If you want to try it, I read, some years ago, a discussion about the chemistry of spirit reduction. I'm not a chemist -- this wasn't a very technical article at that level; the point was about the history of science, specifically the development of distillation, but that's irrelevant here. Anyway...
The trick, as I understand it, is to reduce the stuff extremely slowly. Ideally, you'd get a flask with a very narrow neck and bring the booze to just below the boiling point -- watch out, as it will boil at a lower temperature than water. Then monitor the process carefully. Once you have reduced it by about 50% or so, it becomes less important to boil slowly, I think because of something about the low presence of alcohol and high presence of sugar, but I don't really remember.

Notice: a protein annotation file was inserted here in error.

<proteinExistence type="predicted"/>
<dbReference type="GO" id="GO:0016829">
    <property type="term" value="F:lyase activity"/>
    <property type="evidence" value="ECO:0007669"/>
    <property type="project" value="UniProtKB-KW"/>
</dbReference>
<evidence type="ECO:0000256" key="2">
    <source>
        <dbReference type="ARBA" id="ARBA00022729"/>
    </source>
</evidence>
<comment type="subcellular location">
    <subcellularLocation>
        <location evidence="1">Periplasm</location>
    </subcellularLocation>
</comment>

Realistically, I suspect your best bet is the smallest deep saucepan you can get the liquid into with maybe 1/2" of headspace. Monitor quite carefully. Be careful of boil-over: you could end up with a nice column of flame. My recollection is that this doesn't do good things for the flavor, to say nothing of your kitchen, but I really can't recall -- I could have that backwards, but I suspect not.
Personally, I'm not such a big fan of booze in baking. I'd rather eat chocolate cake and drink the booze on the side. :beer: